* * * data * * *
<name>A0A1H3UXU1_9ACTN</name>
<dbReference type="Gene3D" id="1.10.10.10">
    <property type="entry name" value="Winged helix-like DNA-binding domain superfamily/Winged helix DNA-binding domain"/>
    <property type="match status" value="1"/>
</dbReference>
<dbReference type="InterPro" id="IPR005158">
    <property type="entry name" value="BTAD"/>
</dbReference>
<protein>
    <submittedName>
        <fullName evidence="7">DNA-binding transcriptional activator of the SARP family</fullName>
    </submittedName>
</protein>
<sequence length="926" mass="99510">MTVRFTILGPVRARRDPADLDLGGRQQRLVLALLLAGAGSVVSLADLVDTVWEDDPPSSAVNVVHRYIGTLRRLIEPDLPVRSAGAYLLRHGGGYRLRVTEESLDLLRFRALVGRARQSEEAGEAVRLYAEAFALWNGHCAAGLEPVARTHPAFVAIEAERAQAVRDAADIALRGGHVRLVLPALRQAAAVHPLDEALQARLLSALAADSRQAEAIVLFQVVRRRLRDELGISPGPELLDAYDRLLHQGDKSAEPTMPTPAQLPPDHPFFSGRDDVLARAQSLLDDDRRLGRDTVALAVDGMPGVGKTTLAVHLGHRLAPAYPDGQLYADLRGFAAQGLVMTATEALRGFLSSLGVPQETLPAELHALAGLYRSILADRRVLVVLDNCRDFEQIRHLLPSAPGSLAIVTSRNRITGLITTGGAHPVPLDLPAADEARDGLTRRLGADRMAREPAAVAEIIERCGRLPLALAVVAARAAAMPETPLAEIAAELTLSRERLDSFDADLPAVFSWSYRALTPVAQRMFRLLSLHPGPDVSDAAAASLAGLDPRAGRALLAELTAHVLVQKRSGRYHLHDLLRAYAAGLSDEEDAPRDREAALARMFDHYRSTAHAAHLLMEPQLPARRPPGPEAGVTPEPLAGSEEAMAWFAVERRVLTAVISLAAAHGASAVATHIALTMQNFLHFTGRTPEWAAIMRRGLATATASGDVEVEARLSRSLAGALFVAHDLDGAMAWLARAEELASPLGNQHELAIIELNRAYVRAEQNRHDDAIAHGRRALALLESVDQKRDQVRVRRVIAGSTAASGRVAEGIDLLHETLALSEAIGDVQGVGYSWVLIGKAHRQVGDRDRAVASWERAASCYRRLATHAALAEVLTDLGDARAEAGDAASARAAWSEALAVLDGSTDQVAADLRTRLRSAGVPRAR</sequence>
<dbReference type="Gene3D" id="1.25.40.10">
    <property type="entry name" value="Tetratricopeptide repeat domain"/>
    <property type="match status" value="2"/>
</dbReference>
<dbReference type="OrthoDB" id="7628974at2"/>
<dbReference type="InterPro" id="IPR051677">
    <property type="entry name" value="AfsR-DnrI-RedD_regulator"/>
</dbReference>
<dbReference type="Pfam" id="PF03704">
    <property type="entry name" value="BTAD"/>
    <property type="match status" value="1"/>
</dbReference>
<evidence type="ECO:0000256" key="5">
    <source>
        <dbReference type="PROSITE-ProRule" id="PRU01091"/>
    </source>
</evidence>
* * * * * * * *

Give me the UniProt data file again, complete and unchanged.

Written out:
<name>A0A1H3UXU1_9ACTN</name>
<dbReference type="Gene3D" id="1.10.10.10">
    <property type="entry name" value="Winged helix-like DNA-binding domain superfamily/Winged helix DNA-binding domain"/>
    <property type="match status" value="1"/>
</dbReference>
<dbReference type="InterPro" id="IPR005158">
    <property type="entry name" value="BTAD"/>
</dbReference>
<protein>
    <submittedName>
        <fullName evidence="7">DNA-binding transcriptional activator of the SARP family</fullName>
    </submittedName>
</protein>
<sequence length="926" mass="99510">MTVRFTILGPVRARRDPADLDLGGRQQRLVLALLLAGAGSVVSLADLVDTVWEDDPPSSAVNVVHRYIGTLRRLIEPDLPVRSAGAYLLRHGGGYRLRVTEESLDLLRFRALVGRARQSEEAGEAVRLYAEAFALWNGHCAAGLEPVARTHPAFVAIEAERAQAVRDAADIALRGGHVRLVLPALRQAAAVHPLDEALQARLLSALAADSRQAEAIVLFQVVRRRLRDELGISPGPELLDAYDRLLHQGDKSAEPTMPTPAQLPPDHPFFSGRDDVLARAQSLLDDDRRLGRDTVALAVDGMPGVGKTTLAVHLGHRLAPAYPDGQLYADLRGFAAQGLVMTATEALRGFLSSLGVPQETLPAELHALAGLYRSILADRRVLVVLDNCRDFEQIRHLLPSAPGSLAIVTSRNRITGLITTGGAHPVPLDLPAADEARDGLTRRLGADRMAREPAAVAEIIERCGRLPLALAVVAARAAAMPETPLAEIAAELTLSRERLDSFDADLPAVFSWSYRALTPVAQRMFRLLSLHPGPDVSDAAAASLAGLDPRAGRALLAELTAHVLVQKRSGRYHLHDLLRAYAAGLSDEEDAPRDREAALARMFDHYRSTAHAAHLLMEPQLPARRPPGPEAGVTPEPLAGSEEAMAWFAVERRVLTAVISLAAAHGASAVATHIALTMQNFLHFTGRTPEWAAIMRRGLATATASGDVEVEARLSRSLAGALFVAHDLDGAMAWLARAEELASPLGNQHELAIIELNRAYVRAEQNRHDDAIAHGRRALALLESVDQKRDQVRVRRVIAGSTAASGRVAEGIDLLHETLALSEAIGDVQGVGYSWVLIGKAHRQVGDRDRAVASWERAASCYRRLATHAALAEVLTDLGDARAEAGDAASARAAWSEALAVLDGSTDQVAADLRTRLRSAGVPRAR</sequence>
<dbReference type="Gene3D" id="1.25.40.10">
    <property type="entry name" value="Tetratricopeptide repeat domain"/>
    <property type="match status" value="2"/>
</dbReference>
<dbReference type="OrthoDB" id="7628974at2"/>
<dbReference type="InterPro" id="IPR051677">
    <property type="entry name" value="AfsR-DnrI-RedD_regulator"/>
</dbReference>
<dbReference type="Pfam" id="PF03704">
    <property type="entry name" value="BTAD"/>
    <property type="match status" value="1"/>
</dbReference>
<evidence type="ECO:0000256" key="5">
    <source>
        <dbReference type="PROSITE-ProRule" id="PRU01091"/>
    </source>
</evidence>